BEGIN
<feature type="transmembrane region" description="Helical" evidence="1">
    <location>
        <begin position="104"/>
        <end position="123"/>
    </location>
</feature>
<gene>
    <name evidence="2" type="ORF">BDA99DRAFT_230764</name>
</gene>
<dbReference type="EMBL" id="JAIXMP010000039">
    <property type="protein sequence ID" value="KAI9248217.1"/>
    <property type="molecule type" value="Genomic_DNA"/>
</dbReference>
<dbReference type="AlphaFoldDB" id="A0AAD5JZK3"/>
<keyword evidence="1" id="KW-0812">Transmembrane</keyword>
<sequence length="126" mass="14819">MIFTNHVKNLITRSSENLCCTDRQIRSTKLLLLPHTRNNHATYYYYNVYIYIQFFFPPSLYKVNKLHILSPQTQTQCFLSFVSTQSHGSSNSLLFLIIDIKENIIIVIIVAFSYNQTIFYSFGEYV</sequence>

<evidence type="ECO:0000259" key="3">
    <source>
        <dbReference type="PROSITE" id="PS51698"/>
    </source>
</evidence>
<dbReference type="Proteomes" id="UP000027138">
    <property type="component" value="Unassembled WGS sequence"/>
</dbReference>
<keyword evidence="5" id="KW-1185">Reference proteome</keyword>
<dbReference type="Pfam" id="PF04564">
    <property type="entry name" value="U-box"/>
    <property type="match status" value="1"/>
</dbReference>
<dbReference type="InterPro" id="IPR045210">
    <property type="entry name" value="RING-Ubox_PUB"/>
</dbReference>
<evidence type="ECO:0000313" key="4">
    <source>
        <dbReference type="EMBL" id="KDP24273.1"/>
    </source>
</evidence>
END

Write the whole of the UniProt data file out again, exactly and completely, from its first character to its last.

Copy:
<feature type="transmembrane region" description="Helical" evidence="1">
    <location>
        <begin position="104"/>
        <end position="123"/>
    </location>
</feature>
<gene>
    <name evidence="2" type="ORF">BDA99DRAFT_230764</name>
</gene>
<dbReference type="EMBL" id="JAIXMP010000039">
    <property type="protein sequence ID" value="KAI9248217.1"/>
    <property type="molecule type" value="Genomic_DNA"/>
</dbReference>
<dbReference type="AlphaFoldDB" id="A0AAD5JZK3"/>
<keyword evidence="1" id="KW-0812">Transmembrane</keyword>
<sequence length="126" mass="14819">MIFTNHVKNLITRSSENLCCTDRQIRSTKLLLLPHTRNNHATYYYYNVYIYIQFFFPPSLYKVNKLHILSPQTQTQCFLSFVSTQSHGSSNSLLFLIIDIKENIIIVIIVAFSYNQTIFYSFGEYV</sequence>

<evidence type="ECO:0000259" key="3">
    <source>
        <dbReference type="PROSITE" id="PS51698"/>
    </source>
</evidence>
<dbReference type="Proteomes" id="UP000027138">
    <property type="component" value="Unassembled WGS sequence"/>
</dbReference>
<keyword evidence="5" id="KW-1185">Reference proteome</keyword>
<dbReference type="Pfam" id="PF04564">
    <property type="entry name" value="U-box"/>
    <property type="match status" value="1"/>
</dbReference>
<dbReference type="InterPro" id="IPR045210">
    <property type="entry name" value="RING-Ubox_PUB"/>
</dbReference>
<evidence type="ECO:0000313" key="4">
    <source>
        <dbReference type="EMBL" id="KDP24273.1"/>
    </source>
</evidence>